Experimental infection of pigs by Salmonella Derby, S. Typhimurium and monophasic variant of S. Typhimurium: Comparison of colonization and serology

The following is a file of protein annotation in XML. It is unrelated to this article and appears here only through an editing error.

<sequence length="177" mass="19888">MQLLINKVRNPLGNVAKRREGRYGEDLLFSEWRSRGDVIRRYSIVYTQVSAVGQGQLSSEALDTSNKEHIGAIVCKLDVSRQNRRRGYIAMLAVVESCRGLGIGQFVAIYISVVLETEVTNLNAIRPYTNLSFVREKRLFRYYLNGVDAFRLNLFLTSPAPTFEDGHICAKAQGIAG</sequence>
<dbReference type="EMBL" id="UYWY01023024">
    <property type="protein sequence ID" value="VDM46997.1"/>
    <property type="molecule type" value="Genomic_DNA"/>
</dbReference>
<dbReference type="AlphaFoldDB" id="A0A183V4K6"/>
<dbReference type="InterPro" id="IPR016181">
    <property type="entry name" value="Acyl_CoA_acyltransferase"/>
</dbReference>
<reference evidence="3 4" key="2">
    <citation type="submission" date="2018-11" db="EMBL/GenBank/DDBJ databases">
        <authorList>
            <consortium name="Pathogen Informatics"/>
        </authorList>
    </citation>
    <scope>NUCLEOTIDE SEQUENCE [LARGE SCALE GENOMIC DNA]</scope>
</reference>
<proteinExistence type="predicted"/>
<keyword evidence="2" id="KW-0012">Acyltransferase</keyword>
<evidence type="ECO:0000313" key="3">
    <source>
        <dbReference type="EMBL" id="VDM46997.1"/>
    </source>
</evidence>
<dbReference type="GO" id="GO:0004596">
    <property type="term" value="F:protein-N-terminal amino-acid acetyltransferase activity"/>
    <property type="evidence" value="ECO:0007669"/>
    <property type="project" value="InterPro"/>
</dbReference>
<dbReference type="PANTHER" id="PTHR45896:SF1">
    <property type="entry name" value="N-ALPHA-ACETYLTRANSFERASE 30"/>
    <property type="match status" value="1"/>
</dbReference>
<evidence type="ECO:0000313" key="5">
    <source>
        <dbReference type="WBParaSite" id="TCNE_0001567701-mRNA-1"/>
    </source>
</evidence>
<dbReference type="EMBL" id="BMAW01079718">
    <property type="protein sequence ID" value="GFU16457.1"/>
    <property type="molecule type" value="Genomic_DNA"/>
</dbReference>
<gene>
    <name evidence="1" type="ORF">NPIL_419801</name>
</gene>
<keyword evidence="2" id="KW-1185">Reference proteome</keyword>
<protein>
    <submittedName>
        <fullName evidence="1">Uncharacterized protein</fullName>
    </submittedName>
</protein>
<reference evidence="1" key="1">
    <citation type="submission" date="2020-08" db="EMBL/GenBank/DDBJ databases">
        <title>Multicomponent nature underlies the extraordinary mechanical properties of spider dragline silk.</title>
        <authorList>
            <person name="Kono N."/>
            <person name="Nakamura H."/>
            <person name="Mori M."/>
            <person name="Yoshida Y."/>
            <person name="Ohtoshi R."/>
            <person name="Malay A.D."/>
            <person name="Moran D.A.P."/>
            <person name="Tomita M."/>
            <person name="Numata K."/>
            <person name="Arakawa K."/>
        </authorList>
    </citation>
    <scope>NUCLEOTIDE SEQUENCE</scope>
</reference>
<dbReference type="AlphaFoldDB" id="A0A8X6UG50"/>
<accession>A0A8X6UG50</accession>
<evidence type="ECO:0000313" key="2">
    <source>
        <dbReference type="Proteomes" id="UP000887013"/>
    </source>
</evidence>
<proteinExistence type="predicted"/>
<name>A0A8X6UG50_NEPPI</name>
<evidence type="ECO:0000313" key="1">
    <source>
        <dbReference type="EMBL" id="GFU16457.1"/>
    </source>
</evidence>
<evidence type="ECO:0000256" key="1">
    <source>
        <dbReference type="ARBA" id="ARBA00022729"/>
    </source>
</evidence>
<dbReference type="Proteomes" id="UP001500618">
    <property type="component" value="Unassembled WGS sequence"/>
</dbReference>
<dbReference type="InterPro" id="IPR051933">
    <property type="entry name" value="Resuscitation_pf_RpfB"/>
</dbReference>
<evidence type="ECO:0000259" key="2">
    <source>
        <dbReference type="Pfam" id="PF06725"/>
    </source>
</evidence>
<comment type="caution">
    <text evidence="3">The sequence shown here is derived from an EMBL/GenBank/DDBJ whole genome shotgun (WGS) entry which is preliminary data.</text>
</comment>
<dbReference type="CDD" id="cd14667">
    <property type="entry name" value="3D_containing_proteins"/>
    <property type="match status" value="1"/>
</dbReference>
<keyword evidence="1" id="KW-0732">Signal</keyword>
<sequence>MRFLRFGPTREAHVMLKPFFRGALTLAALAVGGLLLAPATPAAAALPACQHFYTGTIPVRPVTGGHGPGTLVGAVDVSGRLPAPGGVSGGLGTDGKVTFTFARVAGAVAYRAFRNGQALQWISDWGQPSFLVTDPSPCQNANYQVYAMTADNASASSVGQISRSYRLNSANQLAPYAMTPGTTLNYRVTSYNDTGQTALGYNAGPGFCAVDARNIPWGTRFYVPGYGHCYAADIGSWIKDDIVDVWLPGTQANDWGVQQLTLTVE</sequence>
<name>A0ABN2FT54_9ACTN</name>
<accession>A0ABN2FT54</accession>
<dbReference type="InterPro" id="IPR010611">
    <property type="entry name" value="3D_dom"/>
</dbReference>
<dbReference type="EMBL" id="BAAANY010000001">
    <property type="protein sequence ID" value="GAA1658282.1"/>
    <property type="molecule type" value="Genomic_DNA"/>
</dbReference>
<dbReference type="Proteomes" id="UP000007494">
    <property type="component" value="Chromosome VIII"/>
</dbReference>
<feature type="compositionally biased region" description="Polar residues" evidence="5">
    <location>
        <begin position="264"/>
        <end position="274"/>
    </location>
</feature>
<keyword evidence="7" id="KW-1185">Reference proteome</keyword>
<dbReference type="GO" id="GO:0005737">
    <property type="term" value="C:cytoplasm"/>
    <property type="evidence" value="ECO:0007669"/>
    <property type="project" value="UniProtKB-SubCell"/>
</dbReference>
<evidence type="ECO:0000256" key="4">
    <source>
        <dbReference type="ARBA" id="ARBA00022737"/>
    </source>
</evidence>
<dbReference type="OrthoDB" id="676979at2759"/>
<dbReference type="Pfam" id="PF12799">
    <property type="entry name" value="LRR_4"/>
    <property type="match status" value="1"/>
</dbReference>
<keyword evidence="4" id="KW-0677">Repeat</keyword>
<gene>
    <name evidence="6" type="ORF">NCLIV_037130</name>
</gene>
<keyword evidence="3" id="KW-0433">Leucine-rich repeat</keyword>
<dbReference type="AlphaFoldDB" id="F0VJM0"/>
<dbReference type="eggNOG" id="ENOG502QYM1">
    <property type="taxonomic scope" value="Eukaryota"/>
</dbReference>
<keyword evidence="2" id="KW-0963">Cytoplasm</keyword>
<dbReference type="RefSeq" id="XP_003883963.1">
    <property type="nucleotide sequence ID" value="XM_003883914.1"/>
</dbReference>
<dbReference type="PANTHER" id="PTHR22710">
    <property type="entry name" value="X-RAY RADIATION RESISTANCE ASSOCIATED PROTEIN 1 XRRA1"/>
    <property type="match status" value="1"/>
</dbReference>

Salmonella serovars Derby, Typhimurium and the monophasic variant of Salmonella Typhimurium are the most frequently isolated serovars in pigs in France. To compare the excretion patterns, seroconversion to Salmonella and contamination of the organs of pigs inoculated with strains of all three serovars, we conducted an experimental trial with 28 SPF piglets. Four were used as a negative control, while the other 24 were divided equally into three groups. Each group was inoculated at 7 weeks of age with a different strain: S. Derby (SDb), S. Typhimurium (ST), and the monophasic variant of S. Typhimurium (mST). Fecal and blood samples were collected twice a week up until necropsy, on 21 days post-inoculation (DPI) for half of each group and 49 DPI for the remaining piglets. During necropsy, the tonsils, mesenteric lymph nodes and various intestinal contents were collected from each pig. Salmonella bacteria were quantified in CFU/g by a bacteriological method, and levels of Salmonella antibodies were measured using an ELISA Kit. Piglets inoculated with mST continuously excreted Salmonella in their feces throughout the trial. For each of the other serovars, one piglet was Salmonella-negative on one DPI. The quantity of Salmonella excreted was statistically different between the group inoculated with ST and mST (p < 0.05), but no differences were found between the other serovars. The tonsils, cecum and jejunum were the most contaminated organs in all groups. Seroconversion for all the piglets was completed by different DPI: 28 for ST, 31 for mST and 38 for SDb. No major differences were found in terms of excretion and colonization among the studied serovars.